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SHEILA | Stage Directions
Transcript of SHEILA | Stage Directions
"Sheila is a pretty girl in her early twenties, very pleased with life and excited"
SHEILA is very happy at the start of the play; the celebration is the announcement of her engagement. Although she seems to be in anticipation, the events that she is expecting, do not play out as she has thought.
"Half serious, half playful"
"She almost breaks down but controls herself"
"She turns away"
SHEILA | Stage Directions
- Shows she has an easy life which contrasts with Eva, a poorer lower class girl. This suggest how Sheila is so naive about the social culture around her.
-Shows some maturity as Gerald not being around her in the summer bothered her.
-This foreshadows when we find out Gerald was with Eva Smith last summer.
-Infers she is not as naive as her parents make out.
-This hints that she is trying to distract herself from Eva's death.
-Her guilt infers that she is having the biggest effect from her death.
-This shows she does not look down on the lower class as she feels to blame, unlike her parents.
Suggests she still cares about her reputation as she doesn't want to lose control in front of a working class man; the Inspector. Priestley does this to contrast with how she acts at the end of the play and how she acts towards working class girls.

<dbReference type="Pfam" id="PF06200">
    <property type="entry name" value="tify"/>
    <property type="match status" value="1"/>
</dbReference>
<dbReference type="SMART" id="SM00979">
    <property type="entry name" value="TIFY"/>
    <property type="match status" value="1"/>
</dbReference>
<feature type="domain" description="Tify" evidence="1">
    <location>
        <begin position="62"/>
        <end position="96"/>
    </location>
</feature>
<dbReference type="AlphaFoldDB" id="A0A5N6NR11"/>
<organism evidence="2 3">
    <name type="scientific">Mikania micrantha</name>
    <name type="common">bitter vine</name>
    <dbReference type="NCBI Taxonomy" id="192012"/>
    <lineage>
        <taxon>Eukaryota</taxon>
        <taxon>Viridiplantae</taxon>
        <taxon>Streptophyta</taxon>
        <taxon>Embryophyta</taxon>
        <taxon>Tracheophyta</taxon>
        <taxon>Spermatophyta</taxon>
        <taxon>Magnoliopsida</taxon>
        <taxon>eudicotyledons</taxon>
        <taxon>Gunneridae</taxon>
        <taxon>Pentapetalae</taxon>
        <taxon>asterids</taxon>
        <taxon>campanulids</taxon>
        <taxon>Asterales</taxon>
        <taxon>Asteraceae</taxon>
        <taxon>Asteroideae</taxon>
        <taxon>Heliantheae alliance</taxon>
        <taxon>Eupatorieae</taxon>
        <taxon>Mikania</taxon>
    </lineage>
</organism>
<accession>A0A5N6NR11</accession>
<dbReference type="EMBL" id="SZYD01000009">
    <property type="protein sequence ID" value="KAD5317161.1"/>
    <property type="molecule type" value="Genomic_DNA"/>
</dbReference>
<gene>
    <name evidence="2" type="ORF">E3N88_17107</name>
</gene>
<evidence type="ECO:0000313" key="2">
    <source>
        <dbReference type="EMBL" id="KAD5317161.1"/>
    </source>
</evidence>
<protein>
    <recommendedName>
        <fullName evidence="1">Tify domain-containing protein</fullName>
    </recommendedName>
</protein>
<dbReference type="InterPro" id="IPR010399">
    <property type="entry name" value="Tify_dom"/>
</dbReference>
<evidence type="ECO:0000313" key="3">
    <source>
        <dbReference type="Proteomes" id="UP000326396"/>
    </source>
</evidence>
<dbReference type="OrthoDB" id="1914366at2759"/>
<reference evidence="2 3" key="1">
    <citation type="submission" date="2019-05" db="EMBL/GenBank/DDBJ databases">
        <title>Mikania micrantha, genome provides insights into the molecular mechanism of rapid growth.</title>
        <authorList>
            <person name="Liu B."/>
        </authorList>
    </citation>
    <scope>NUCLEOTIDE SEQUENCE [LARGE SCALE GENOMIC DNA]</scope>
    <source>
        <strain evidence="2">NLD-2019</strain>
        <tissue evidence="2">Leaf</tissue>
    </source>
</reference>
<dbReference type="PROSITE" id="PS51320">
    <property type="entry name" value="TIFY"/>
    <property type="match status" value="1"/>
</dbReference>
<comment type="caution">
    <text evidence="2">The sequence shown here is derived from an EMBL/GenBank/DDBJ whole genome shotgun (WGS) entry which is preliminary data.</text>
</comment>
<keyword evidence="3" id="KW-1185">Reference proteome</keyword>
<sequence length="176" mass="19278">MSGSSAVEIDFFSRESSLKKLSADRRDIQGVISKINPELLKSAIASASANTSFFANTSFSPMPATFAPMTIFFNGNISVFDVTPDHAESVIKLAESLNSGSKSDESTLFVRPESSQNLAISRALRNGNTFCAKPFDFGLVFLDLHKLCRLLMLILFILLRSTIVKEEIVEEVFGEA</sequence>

-Portrays she is feeling guilty as she does not want to show her face.
-This infers she hasn't properly confessed to herself what she has done.
-Foreshadowing at the end when she turns into the inspector voice and confronts her guilt.
-This occurs when Eric speaks back to his father.
-This may affect Sheila as it's the first time she has seen her father in a bad light.
-Suggesting that she feels differently towards her father than she did at the beginning.
-Foreshadowing her maturity at the end of the play as she doesn't have to depend on her parents anymore.
-Sheila gets annoyed when her father assumes that the inspector 'was a hoax' and because of that he is not to blame, this suggests that she is a socialist unlike her parents who are capitalists.
-This relates to the generation gap and how Priestley contrasts with Mr and Mrs Birling with the children.
"She looks at them reflectively"
-This suggests that Sheila does not agree with her parents as she has figured out what they are like.
-Inferring she is reflecting on herself, regretting what she did to Eva.
-This relates to Priestley's message as Sheila has become the Inspector's voice, representing life after the war and connecting to the audience.